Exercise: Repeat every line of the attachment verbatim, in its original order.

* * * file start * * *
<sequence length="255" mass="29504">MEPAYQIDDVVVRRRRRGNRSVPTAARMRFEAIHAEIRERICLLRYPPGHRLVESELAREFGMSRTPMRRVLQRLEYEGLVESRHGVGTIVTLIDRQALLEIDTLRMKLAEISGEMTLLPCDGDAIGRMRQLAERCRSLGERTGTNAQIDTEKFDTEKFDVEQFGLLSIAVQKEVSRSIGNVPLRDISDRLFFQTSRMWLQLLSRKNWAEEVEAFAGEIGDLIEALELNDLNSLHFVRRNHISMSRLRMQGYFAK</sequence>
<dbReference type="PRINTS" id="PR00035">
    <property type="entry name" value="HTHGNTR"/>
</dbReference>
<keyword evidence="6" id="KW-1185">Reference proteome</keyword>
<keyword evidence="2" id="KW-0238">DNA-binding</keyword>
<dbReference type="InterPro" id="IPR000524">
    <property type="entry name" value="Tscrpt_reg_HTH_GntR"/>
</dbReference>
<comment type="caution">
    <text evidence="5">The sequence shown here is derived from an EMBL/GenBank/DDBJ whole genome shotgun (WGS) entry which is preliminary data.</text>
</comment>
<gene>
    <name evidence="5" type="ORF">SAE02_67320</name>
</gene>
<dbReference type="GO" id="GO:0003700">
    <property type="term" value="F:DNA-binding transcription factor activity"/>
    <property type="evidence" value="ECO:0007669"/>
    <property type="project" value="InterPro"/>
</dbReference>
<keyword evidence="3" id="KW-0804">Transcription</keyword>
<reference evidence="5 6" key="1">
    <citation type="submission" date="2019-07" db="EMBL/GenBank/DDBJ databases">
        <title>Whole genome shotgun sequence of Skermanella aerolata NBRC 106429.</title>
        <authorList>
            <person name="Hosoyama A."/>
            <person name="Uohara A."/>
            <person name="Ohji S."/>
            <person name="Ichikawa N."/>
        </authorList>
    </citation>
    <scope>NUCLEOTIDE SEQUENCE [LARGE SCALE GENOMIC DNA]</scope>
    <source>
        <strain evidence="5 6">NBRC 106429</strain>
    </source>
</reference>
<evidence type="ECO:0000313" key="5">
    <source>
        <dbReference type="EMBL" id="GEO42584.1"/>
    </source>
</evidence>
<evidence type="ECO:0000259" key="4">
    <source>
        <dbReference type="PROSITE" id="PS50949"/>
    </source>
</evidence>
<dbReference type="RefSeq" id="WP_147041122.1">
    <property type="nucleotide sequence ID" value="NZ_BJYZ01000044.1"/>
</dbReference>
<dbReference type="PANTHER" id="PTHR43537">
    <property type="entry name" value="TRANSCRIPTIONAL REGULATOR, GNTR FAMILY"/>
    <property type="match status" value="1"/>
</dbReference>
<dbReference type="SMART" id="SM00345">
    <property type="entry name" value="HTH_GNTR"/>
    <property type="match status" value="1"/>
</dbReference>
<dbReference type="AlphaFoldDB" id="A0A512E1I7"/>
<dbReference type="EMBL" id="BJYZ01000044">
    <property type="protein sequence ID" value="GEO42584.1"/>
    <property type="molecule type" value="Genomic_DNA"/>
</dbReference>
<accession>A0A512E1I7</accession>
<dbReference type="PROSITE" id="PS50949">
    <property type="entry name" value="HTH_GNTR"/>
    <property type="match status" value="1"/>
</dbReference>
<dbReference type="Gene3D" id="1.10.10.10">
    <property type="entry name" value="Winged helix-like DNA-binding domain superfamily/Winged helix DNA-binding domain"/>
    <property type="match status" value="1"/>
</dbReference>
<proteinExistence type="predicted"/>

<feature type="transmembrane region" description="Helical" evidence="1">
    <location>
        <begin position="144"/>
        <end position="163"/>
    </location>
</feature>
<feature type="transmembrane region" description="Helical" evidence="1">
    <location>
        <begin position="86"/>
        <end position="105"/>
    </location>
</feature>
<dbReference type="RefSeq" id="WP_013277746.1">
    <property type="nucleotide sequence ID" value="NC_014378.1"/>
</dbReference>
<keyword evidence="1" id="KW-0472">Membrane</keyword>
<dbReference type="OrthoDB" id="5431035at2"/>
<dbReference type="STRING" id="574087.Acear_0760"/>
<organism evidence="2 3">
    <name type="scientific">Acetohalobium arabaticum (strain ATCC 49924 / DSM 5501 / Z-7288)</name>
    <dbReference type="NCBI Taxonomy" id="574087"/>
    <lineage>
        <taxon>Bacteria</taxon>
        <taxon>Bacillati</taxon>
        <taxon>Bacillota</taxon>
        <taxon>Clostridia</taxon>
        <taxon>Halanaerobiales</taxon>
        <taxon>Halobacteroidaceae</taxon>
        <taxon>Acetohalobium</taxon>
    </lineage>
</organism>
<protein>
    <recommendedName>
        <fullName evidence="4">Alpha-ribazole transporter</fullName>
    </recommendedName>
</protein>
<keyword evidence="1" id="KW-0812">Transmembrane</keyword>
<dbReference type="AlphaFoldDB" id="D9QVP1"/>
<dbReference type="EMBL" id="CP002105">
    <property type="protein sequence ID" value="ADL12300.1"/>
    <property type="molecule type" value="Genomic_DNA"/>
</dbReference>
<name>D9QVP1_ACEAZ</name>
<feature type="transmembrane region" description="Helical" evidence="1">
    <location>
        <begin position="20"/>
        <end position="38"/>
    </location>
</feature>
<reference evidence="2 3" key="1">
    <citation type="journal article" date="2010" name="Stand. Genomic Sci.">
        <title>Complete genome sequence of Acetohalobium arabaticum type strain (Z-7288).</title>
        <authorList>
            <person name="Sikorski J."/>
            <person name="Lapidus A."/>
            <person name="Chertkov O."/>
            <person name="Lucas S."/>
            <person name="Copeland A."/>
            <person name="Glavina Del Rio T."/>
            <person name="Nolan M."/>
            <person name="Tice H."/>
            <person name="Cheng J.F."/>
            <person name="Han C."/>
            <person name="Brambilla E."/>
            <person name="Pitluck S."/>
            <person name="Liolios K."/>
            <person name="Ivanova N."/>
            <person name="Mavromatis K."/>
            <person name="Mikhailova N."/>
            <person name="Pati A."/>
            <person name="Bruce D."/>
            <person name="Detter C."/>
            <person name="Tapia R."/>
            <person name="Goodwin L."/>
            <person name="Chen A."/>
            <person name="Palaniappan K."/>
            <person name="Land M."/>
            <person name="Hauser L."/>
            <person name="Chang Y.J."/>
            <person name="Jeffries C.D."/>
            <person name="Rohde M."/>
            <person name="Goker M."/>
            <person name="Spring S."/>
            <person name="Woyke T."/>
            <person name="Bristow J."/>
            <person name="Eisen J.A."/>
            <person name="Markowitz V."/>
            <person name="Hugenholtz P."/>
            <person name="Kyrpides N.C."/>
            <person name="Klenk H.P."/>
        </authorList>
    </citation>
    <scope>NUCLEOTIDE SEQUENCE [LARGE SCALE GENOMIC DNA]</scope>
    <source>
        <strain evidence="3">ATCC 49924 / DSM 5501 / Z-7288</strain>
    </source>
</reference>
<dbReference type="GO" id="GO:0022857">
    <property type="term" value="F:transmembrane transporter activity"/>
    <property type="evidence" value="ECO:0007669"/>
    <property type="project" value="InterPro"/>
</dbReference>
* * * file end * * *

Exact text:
<sequence length="255" mass="29504">MEPAYQIDDVVVRRRRRGNRSVPTAARMRFEAIHAEIRERICLLRYPPGHRLVESELAREFGMSRTPMRRVLQRLEYEGLVESRHGVGTIVTLIDRQALLEIDTLRMKLAEISGEMTLLPCDGDAIGRMRQLAERCRSLGERTGTNAQIDTEKFDTEKFDVEQFGLLSIAVQKEVSRSIGNVPLRDISDRLFFQTSRMWLQLLSRKNWAEEVEAFAGEIGDLIEALELNDLNSLHFVRRNHISMSRLRMQGYFAK</sequence>
<dbReference type="PRINTS" id="PR00035">
    <property type="entry name" value="HTHGNTR"/>
</dbReference>
<keyword evidence="6" id="KW-1185">Reference proteome</keyword>
<keyword evidence="2" id="KW-0238">DNA-binding</keyword>
<dbReference type="InterPro" id="IPR000524">
    <property type="entry name" value="Tscrpt_reg_HTH_GntR"/>
</dbReference>
<comment type="caution">
    <text evidence="5">The sequence shown here is derived from an EMBL/GenBank/DDBJ whole genome shotgun (WGS) entry which is preliminary data.</text>
</comment>
<gene>
    <name evidence="5" type="ORF">SAE02_67320</name>
</gene>
<dbReference type="GO" id="GO:0003700">
    <property type="term" value="F:DNA-binding transcription factor activity"/>
    <property type="evidence" value="ECO:0007669"/>
    <property type="project" value="InterPro"/>
</dbReference>
<keyword evidence="3" id="KW-0804">Transcription</keyword>
<reference evidence="5 6" key="1">
    <citation type="submission" date="2019-07" db="EMBL/GenBank/DDBJ databases">
        <title>Whole genome shotgun sequence of Skermanella aerolata NBRC 106429.</title>
        <authorList>
            <person name="Hosoyama A."/>
            <person name="Uohara A."/>
            <person name="Ohji S."/>
            <person name="Ichikawa N."/>
        </authorList>
    </citation>
    <scope>NUCLEOTIDE SEQUENCE [LARGE SCALE GENOMIC DNA]</scope>
    <source>
        <strain evidence="5 6">NBRC 106429</strain>
    </source>
</reference>
<evidence type="ECO:0000313" key="5">
    <source>
        <dbReference type="EMBL" id="GEO42584.1"/>
    </source>
</evidence>
<evidence type="ECO:0000259" key="4">
    <source>
        <dbReference type="PROSITE" id="PS50949"/>
    </source>
</evidence>
<dbReference type="RefSeq" id="WP_147041122.1">
    <property type="nucleotide sequence ID" value="NZ_BJYZ01000044.1"/>
</dbReference>
<dbReference type="PANTHER" id="PTHR43537">
    <property type="entry name" value="TRANSCRIPTIONAL REGULATOR, GNTR FAMILY"/>
    <property type="match status" value="1"/>
</dbReference>
<dbReference type="SMART" id="SM00345">
    <property type="entry name" value="HTH_GNTR"/>
    <property type="match status" value="1"/>
</dbReference>
<dbReference type="AlphaFoldDB" id="A0A512E1I7"/>
<dbReference type="EMBL" id="BJYZ01000044">
    <property type="protein sequence ID" value="GEO42584.1"/>
    <property type="molecule type" value="Genomic_DNA"/>
</dbReference>
<accession>A0A512E1I7</accession>
<dbReference type="PROSITE" id="PS50949">
    <property type="entry name" value="HTH_GNTR"/>
    <property type="match status" value="1"/>
</dbReference>
<dbReference type="Gene3D" id="1.10.10.10">
    <property type="entry name" value="Winged helix-like DNA-binding domain superfamily/Winged helix DNA-binding domain"/>
    <property type="match status" value="1"/>
</dbReference>
<proteinExistence type="predicted"/>

<feature type="transmembrane region" description="Helical" evidence="1">
    <location>
        <begin position="144"/>
        <end position="163"/>
    </location>
</feature>
<feature type="transmembrane region" description="Helical" evidence="1">
    <location>
        <begin position="86"/>
        <end position="105"/>
    </location>
</feature>
<dbReference type="RefSeq" id="WP_013277746.1">
    <property type="nucleotide sequence ID" value="NC_014378.1"/>
</dbReference>
<keyword evidence="1" id="KW-0472">Membrane</keyword>
<dbReference type="OrthoDB" id="5431035at2"/>
<dbReference type="STRING" id="574087.Acear_0760"/>
<organism evidence="2 3">
    <name type="scientific">Acetohalobium arabaticum (strain ATCC 49924 / DSM 5501 / Z-7288)</name>
    <dbReference type="NCBI Taxonomy" id="574087"/>
    <lineage>
        <taxon>Bacteria</taxon>
        <taxon>Bacillati</taxon>
        <taxon>Bacillota</taxon>
        <taxon>Clostridia</taxon>
        <taxon>Halanaerobiales</taxon>
        <taxon>Halobacteroidaceae</taxon>
        <taxon>Acetohalobium</taxon>
    </lineage>
</organism>
<protein>
    <recommendedName>
        <fullName evidence="4">Alpha-ribazole transporter</fullName>
    </recommendedName>
</protein>
<keyword evidence="1" id="KW-0812">Transmembrane</keyword>
<dbReference type="AlphaFoldDB" id="D9QVP1"/>
<dbReference type="EMBL" id="CP002105">
    <property type="protein sequence ID" value="ADL12300.1"/>
    <property type="molecule type" value="Genomic_DNA"/>
</dbReference>
<name>D9QVP1_ACEAZ</name>
<feature type="transmembrane region" description="Helical" evidence="1">
    <location>
        <begin position="20"/>
        <end position="38"/>
    </location>
</feature>
<reference evidence="2 3" key="1">
    <citation type="journal article" date="2010" name="Stand. Genomic Sci.">
        <title>Complete genome sequence of Acetohalobium arabaticum type strain (Z-7288).</title>
        <authorList>
            <person name="Sikorski J."/>
            <person name="Lapidus A."/>
            <person name="Chertkov O."/>
            <person name="Lucas S."/>
            <person name="Copeland A."/>
            <person name="Glavina Del Rio T."/>
            <person name="Nolan M."/>
            <person name="Tice H."/>
            <person name="Cheng J.F."/>
            <person name="Han C."/>
            <person name="Brambilla E."/>
            <person name="Pitluck S."/>
            <person name="Liolios K."/>
            <person name="Ivanova N."/>
            <person name="Mavromatis K."/>
            <person name="Mikhailova N."/>
            <person name="Pati A."/>
            <person name="Bruce D."/>
            <person name="Detter C."/>
            <person name="Tapia R."/>
            <person name="Goodwin L."/>
            <person name="Chen A."/>
            <person name="Palaniappan K."/>
            <person name="Land M."/>
            <person name="Hauser L."/>
            <person name="Chang Y.J."/>
            <person name="Jeffries C.D."/>
            <person name="Rohde M."/>
            <person name="Goker M."/>
            <person name="Spring S."/>
            <person name="Woyke T."/>
            <person name="Bristow J."/>
            <person name="Eisen J.A."/>
            <person name="Markowitz V."/>
            <person name="Hugenholtz P."/>
            <person name="Kyrpides N.C."/>
            <person name="Klenk H.P."/>
        </authorList>
    </citation>
    <scope>NUCLEOTIDE SEQUENCE [LARGE SCALE GENOMIC DNA]</scope>
    <source>
        <strain evidence="3">ATCC 49924 / DSM 5501 / Z-7288</strain>
    </source>
</reference>
<dbReference type="GO" id="GO:0022857">
    <property type="term" value="F:transmembrane transporter activity"/>
    <property type="evidence" value="ECO:0007669"/>
    <property type="project" value="InterPro"/>
</dbReference>